An Introduction To The Oroville City Docent Program
What is a docent?
A docent is defined as “a lecturer or teacher who is not a regular faculty member .” The word “docent” comes from the Latin verb “docere” meaning “to teach.” We use the term within this group to refer to everyone who volunteers at the museums.
What types of activities are there?
There are many different things for Docents to do, and a few Docents do all of them! What you will do depends on your interests, and how much time you can give to the group. The following list of activities is long, in hopes that ONE (or two) of them might interest you. Docents; staff the museums during open hours, conduct tours, document artifacts and update the inventory, run a gift shop, help with yearly cleaning, assist the museum staff on special projects, cook food, throw parties, go on field trips, do mending and sewing, create displays, usher at performing arts events and some even do a bit of gardening and landscaping.
What is expected of a docent?
Docents are expected to volunteer at least six hours a month (That’s less than one day a month!). They should develop a basic knowledge of objects in each of the museums, although they may choose to specialize and work only in their museum of interest. As tour guides, Docents interact with the museum’s visitors to see that they have a good memorable experience. When serving as a museum greeter, Docents also collect admission fees and hand out souvenir tickets. Some docents update the museum records using a computer inventory program, others write columns for newspapers, or assist with other special projects (example: the Annual Craft Sale at the Lott Home/Sank Park).
Docents are the Oroville Cultural Facilities’ ambassadors, and are expected to be helpful and friendly to the visitors. The docent dress code in the Docent Handbook defines the appropriate attire required for each facility. Occasionally there are opportunities for historical re-enactment and living history that might also require proper costumes or props.
What are the benefits of becoming a Docent?
There are many reasons people join us, some just like to “get out of the house” for a few hours! The docents are a friendly group, and enjoy going on short trips together to see other museums and attractions. They also get together for social times after their bi-monthly meetings, and can they cook! When you give tours, you meet new people from all over the world, and get to learn how they see us and our history. There is also that feeling of accomplishment that you are keeping a bit of the past alive for the future.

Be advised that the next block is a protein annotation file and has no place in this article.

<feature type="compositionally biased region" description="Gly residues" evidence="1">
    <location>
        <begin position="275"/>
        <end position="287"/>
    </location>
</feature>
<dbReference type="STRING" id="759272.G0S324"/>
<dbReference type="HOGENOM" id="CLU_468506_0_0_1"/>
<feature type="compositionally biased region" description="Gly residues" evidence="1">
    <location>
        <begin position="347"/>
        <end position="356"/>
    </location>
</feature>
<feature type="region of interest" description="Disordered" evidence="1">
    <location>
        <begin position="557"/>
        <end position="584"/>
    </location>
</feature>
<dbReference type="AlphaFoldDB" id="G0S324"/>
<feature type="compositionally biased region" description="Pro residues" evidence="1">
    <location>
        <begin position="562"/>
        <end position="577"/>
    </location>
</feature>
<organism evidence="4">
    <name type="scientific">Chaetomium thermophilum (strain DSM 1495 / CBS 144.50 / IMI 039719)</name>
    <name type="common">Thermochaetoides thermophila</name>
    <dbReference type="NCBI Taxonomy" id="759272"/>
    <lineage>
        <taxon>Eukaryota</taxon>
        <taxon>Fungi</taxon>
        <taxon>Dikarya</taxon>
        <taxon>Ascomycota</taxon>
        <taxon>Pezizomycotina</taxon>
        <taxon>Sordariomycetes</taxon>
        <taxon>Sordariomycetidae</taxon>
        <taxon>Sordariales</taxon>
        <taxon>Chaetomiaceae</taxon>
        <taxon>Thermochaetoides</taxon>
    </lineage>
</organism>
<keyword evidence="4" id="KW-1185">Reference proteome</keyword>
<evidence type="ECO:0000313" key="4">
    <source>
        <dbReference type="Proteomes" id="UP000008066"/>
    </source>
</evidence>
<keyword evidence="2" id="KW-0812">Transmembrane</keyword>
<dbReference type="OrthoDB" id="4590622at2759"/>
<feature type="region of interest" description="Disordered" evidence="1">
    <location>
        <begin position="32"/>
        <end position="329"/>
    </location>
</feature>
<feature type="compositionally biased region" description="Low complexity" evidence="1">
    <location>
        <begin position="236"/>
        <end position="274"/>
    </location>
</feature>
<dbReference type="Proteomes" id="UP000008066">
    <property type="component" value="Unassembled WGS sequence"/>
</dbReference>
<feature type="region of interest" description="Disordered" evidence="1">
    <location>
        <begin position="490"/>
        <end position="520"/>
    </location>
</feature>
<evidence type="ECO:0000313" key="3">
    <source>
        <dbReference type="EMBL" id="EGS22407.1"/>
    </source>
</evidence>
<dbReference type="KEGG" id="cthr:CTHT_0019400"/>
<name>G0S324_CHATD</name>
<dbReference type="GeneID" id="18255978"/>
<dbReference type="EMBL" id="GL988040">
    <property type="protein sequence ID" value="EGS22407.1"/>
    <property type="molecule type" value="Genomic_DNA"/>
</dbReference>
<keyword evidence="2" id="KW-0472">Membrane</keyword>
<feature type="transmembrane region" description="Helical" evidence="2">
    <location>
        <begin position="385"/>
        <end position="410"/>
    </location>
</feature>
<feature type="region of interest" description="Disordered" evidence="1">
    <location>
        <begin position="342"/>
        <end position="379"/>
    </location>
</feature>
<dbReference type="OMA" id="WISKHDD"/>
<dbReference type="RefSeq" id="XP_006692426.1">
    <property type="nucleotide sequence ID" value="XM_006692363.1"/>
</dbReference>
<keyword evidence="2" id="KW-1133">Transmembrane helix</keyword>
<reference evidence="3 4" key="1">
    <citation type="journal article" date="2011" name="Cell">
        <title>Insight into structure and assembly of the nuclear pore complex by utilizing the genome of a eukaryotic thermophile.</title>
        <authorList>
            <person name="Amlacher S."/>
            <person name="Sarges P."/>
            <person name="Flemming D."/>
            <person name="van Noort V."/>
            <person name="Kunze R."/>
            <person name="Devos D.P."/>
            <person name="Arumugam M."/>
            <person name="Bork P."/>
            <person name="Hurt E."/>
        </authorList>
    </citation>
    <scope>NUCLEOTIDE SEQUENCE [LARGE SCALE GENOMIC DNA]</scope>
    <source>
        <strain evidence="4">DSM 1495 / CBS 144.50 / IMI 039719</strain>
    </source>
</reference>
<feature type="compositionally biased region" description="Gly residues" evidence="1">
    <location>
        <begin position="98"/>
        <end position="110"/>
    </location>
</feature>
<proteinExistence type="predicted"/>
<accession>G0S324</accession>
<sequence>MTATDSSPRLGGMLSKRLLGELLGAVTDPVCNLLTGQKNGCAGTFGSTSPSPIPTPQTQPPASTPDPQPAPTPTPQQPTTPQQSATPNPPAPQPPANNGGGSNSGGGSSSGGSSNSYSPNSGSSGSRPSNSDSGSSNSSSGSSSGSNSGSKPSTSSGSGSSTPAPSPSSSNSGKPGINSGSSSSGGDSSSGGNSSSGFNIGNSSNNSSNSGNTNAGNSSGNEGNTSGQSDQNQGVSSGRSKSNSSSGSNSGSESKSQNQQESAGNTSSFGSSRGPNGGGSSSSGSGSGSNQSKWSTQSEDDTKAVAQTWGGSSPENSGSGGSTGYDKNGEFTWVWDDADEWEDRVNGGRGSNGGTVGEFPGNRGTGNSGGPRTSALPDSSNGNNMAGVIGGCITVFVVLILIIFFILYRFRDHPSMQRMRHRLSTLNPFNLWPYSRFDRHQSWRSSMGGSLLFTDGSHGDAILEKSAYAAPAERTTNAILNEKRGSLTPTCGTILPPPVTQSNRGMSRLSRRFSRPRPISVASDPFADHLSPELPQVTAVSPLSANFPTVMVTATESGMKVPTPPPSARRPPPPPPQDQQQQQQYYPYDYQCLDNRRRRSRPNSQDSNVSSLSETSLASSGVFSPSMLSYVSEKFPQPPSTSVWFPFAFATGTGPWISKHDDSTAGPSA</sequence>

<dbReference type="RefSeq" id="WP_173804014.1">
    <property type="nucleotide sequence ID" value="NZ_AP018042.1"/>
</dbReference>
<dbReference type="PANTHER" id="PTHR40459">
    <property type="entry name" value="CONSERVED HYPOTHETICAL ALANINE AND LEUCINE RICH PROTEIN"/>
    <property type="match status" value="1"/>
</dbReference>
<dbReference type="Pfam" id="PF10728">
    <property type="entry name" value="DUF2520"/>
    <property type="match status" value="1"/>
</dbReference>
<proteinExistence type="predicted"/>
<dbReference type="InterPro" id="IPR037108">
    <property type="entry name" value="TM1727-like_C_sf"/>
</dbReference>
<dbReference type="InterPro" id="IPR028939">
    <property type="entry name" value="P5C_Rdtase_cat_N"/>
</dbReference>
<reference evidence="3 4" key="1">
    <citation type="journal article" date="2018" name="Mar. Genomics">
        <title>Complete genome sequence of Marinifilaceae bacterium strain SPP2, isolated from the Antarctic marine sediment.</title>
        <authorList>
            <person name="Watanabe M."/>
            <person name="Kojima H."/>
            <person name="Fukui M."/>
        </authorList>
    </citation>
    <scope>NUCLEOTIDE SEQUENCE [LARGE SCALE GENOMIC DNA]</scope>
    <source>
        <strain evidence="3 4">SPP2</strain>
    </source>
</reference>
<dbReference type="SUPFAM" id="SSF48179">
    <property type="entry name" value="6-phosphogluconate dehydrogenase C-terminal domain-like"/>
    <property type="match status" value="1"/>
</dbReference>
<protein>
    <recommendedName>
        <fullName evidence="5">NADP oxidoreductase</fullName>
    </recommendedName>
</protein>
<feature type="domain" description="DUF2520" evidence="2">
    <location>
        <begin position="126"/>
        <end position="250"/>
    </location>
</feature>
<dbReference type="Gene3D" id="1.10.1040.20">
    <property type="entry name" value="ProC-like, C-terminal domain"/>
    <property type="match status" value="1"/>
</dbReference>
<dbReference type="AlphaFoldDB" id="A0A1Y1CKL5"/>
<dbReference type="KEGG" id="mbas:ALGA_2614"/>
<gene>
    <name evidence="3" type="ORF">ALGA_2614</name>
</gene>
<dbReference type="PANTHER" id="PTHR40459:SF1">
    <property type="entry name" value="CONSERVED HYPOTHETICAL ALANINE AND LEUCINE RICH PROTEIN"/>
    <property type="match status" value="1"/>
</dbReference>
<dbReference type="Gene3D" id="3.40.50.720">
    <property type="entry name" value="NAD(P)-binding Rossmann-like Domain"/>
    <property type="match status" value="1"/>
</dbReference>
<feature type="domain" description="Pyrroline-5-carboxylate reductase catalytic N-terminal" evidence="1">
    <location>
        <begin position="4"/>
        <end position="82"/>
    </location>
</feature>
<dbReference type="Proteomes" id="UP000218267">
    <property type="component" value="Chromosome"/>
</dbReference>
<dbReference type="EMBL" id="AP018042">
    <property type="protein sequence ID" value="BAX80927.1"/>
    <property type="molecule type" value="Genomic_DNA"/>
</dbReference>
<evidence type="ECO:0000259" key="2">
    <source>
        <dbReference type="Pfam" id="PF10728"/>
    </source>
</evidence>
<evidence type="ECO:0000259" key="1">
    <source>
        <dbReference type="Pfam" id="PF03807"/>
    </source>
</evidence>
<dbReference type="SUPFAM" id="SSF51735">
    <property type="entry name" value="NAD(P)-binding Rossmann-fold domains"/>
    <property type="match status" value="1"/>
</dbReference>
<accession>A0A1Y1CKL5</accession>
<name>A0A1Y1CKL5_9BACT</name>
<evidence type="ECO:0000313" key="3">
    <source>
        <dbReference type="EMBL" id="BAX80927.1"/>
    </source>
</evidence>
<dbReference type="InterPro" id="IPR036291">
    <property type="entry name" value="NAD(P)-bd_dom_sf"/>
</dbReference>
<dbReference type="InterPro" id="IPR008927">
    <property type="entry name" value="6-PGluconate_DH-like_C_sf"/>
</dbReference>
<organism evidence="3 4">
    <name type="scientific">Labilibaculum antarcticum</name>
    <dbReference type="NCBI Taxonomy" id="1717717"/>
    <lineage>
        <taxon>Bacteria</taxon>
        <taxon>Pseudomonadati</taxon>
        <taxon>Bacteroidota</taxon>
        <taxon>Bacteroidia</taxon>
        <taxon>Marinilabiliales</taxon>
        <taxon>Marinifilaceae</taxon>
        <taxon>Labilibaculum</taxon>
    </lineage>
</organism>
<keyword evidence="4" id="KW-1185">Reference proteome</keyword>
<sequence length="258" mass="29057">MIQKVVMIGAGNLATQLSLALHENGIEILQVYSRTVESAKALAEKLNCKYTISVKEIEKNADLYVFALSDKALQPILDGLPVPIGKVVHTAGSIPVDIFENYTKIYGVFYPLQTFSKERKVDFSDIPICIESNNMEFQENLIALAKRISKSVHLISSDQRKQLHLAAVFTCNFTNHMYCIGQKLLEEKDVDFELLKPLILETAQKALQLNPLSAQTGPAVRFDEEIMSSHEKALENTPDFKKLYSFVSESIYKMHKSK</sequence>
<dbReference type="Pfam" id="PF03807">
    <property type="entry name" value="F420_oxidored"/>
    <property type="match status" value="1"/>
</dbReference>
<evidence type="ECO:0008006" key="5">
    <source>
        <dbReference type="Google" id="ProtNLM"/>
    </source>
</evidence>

How do I become a docent?
Stop by any of the museums or the Centennial Cultural Center (on the levee between the Centennial Plaza and the Municipal Auditorium) and ask for a Docent Application pack, or call the office at 538-2497. It’s that easy!
How are the volunteer work times arranged?
Volunteer time scheduling is usually done by a docent who has been chosen by the Docent Association to be the scheduler. The scheduler is assisted by the city staff to coordinate volunteer work times with group tours or other special events. Work schedules are prepared monthly. Usually docents are “on duty” for a four-hour period when staffing a facility. Group Tour duties vary from one to two hours, and occasionally last up to three hours.
What to expect from the City:
The City staff opens and closes the museums, books tours and events, performs weekly maintenance and cleaning at the museums, provides materials for work parties, conducts periodic training sessions, holds recognition ceremonies, and provides Worker’s Compensation should a docent be injured during volunteer duty.
II. The Museums
There are six separate locations comprising the Oroville City cultural facilities: Bolt’s Antique Tool Museum, Lott Home in Sank Park, the Chinese Temple Complex & Museum, Butte County Pioneer Memorial Museum, the Feather River Nature Center, and the Oroville State Theater Performing Arts Center.
Each location has its own unique character and personality. While every docent needs to know a bit about each one, they are not expected to be experts on all of them, and will likely find their niche in one or two of the locations.
- Chinese Temple and Museum Complex: This 1863 temple complex was acquired in 1937 and opened to the public in 1949. It is one of the most intact, complete gold-rush era temples in California. The modern Tapestry Hall and Cullie Room additions display a large collection of original and acquired artifacts. The Fong Lee building displays the Chan family’s herb & gold purchasing store and family home.
- Pioneer History Museum: Built in 1932 and operated by the Native Daughters of the Golden West until 1999, the museum concentrates its collection on the pre 1900 settlement of California, with an emphasis on the Butte County area.
- C.F. Lott Home: Donated to the city in 1962, this 1856 home tells the story of life in those times, and of the Lott family history. The surrounding city block, of gardens and walkways, is known as “Sank Park” and is used for weddings, receptions, and many other events.
- Bolt’s Antique Tool Museum: Opened in May, 2006, this museum features tools of all kinds, the main portion from Bud Bolt’s collection. The development of industrial technology is brought to life with this amazing collection.
- Feather River Nature Center: Created around the 1930's Bath house that was abandoned in 1937, the area was restored and developed in 1996. The Bath House hosts an art and museum gallery; while the grounds feature native plants and a picnic area.
- State Theatre Performing Arts Center: A nationally registered historic 1928 proscenium arch style vaudeville movie palace, serving as the community’s Performing Arts Center since 1987. The city sponsors from five to eight events yearly, and it is rented by others often. The Artists of Rivertown use the Lobby as an art gallery that is usually open Tuesdays thru Saturdays.